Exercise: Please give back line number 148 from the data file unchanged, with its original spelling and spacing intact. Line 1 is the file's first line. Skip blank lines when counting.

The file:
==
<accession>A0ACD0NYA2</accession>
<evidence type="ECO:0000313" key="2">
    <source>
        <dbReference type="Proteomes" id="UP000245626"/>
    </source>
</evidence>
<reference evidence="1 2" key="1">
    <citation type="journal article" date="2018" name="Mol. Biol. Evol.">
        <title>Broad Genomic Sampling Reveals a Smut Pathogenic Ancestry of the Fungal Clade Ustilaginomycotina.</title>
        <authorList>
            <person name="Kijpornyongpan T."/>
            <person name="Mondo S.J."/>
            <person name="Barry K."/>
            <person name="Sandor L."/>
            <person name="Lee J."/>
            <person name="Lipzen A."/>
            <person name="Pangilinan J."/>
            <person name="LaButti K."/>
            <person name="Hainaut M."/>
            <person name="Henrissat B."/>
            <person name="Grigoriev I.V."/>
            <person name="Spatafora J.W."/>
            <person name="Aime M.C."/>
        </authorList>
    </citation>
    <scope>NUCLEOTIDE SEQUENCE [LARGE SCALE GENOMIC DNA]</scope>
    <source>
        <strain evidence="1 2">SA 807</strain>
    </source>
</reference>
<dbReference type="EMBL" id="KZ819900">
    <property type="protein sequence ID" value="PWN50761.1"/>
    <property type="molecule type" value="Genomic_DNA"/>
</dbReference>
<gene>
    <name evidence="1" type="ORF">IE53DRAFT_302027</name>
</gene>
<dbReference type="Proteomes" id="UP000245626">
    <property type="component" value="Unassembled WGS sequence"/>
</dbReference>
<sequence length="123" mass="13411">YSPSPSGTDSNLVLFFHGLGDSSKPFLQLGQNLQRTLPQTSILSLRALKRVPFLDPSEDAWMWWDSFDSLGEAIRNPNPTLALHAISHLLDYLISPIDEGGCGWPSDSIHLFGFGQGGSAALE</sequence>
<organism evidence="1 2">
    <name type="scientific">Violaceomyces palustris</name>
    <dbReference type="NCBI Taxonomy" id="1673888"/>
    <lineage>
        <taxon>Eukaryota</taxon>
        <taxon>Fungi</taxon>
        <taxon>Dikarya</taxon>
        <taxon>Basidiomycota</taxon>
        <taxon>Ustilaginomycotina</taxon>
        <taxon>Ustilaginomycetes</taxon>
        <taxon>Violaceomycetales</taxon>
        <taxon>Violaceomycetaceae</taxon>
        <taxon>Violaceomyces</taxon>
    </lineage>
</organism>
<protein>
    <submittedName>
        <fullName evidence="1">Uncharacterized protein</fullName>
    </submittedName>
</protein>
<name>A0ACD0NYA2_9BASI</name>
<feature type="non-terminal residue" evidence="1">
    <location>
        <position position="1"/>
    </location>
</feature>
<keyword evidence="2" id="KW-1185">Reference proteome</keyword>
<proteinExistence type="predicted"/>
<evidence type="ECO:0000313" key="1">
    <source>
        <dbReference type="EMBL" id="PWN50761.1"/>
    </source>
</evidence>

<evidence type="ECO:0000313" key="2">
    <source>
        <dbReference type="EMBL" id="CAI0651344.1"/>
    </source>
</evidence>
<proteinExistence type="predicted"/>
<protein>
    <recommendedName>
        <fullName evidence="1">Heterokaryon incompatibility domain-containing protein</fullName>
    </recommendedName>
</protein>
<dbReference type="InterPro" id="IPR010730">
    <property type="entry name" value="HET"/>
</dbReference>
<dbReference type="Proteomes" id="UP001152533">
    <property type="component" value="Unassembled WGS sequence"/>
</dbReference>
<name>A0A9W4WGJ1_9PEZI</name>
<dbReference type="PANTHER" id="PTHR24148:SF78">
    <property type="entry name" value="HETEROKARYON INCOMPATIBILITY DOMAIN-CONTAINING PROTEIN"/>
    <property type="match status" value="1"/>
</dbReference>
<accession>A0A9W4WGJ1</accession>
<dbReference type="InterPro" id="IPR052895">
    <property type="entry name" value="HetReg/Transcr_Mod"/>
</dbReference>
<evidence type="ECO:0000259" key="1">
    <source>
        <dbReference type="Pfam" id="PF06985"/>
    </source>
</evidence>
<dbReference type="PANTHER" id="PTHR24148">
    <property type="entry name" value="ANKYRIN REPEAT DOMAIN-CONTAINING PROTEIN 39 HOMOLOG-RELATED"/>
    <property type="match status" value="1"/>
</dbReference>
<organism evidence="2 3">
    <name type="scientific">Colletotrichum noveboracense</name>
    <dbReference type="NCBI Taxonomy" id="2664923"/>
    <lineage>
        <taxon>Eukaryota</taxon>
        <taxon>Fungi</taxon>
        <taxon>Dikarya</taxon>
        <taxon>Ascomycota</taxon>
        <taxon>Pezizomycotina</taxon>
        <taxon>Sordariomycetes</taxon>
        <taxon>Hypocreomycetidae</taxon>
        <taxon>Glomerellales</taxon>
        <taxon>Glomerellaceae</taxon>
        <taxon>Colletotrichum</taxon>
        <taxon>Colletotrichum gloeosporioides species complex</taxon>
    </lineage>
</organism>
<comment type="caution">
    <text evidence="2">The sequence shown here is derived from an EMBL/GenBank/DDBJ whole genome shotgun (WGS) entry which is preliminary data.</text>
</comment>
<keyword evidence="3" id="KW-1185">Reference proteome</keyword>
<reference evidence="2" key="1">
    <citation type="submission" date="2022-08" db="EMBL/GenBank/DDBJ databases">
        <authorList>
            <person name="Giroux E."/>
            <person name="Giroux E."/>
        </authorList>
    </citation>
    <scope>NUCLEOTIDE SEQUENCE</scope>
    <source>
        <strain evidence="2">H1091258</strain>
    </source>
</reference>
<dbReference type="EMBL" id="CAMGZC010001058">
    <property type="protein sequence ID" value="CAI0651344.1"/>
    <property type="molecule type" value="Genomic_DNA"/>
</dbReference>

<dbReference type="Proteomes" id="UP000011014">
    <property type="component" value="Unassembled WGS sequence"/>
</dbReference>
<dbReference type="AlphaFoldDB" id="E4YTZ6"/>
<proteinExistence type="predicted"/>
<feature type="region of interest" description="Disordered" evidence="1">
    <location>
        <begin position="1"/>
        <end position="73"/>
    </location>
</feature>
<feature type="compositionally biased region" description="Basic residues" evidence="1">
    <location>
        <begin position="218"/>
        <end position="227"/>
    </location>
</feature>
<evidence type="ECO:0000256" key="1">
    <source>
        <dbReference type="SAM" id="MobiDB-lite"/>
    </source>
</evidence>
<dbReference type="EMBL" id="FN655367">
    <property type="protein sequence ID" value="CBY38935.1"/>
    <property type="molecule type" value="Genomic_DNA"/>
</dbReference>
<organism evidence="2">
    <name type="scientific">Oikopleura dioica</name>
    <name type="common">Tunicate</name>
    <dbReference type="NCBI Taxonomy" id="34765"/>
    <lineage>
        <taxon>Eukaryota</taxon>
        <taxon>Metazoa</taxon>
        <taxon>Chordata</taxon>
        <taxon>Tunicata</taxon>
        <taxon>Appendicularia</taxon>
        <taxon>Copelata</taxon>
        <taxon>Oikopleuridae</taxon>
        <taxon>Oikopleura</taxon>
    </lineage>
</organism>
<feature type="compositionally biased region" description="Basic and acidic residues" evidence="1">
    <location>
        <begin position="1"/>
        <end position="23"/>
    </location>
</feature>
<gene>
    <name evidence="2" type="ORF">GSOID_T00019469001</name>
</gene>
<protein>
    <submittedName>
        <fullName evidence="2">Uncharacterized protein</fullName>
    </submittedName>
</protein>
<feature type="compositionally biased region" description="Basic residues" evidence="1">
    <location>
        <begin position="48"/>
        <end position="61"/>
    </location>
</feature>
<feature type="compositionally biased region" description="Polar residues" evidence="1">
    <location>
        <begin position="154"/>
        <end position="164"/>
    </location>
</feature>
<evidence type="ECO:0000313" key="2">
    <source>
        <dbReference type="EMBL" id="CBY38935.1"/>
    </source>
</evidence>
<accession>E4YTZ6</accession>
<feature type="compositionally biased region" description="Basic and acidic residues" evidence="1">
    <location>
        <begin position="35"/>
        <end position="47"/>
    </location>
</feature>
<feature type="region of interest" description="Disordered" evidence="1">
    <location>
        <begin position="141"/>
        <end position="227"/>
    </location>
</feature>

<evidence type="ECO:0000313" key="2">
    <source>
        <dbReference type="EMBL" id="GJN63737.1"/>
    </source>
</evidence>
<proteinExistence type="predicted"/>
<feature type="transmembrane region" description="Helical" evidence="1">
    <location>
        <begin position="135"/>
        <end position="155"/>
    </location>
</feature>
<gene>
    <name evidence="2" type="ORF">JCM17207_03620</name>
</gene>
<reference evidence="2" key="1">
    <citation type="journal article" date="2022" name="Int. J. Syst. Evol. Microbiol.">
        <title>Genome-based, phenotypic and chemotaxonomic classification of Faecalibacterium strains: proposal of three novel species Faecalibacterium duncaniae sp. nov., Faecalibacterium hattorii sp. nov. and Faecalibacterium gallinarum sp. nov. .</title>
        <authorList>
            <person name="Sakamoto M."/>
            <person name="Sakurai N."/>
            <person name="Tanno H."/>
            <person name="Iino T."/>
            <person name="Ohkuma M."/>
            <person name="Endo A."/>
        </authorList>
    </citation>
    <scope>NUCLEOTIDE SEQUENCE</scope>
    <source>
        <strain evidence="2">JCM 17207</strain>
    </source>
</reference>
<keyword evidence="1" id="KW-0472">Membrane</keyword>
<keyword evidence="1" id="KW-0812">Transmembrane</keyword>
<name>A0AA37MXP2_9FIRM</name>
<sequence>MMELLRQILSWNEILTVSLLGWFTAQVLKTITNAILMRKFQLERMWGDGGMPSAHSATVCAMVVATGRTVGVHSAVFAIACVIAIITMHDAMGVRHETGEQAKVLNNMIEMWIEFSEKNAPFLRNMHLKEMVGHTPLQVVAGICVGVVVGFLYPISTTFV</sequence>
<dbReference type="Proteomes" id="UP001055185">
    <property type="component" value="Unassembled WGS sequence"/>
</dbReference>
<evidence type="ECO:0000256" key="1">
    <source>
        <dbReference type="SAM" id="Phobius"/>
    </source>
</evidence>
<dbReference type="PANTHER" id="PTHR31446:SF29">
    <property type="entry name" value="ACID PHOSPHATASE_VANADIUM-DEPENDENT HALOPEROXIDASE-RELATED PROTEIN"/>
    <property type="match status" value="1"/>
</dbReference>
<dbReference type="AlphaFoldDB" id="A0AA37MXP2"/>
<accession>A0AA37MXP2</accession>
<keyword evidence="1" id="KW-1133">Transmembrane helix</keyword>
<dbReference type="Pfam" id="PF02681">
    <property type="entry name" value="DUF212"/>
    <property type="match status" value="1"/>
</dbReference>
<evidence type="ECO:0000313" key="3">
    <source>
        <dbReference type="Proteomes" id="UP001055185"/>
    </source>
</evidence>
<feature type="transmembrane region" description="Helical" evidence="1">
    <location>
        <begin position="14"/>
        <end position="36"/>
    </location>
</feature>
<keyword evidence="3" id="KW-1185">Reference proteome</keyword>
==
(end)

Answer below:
    <property type="component" value="Unassembled WGS sequence"/>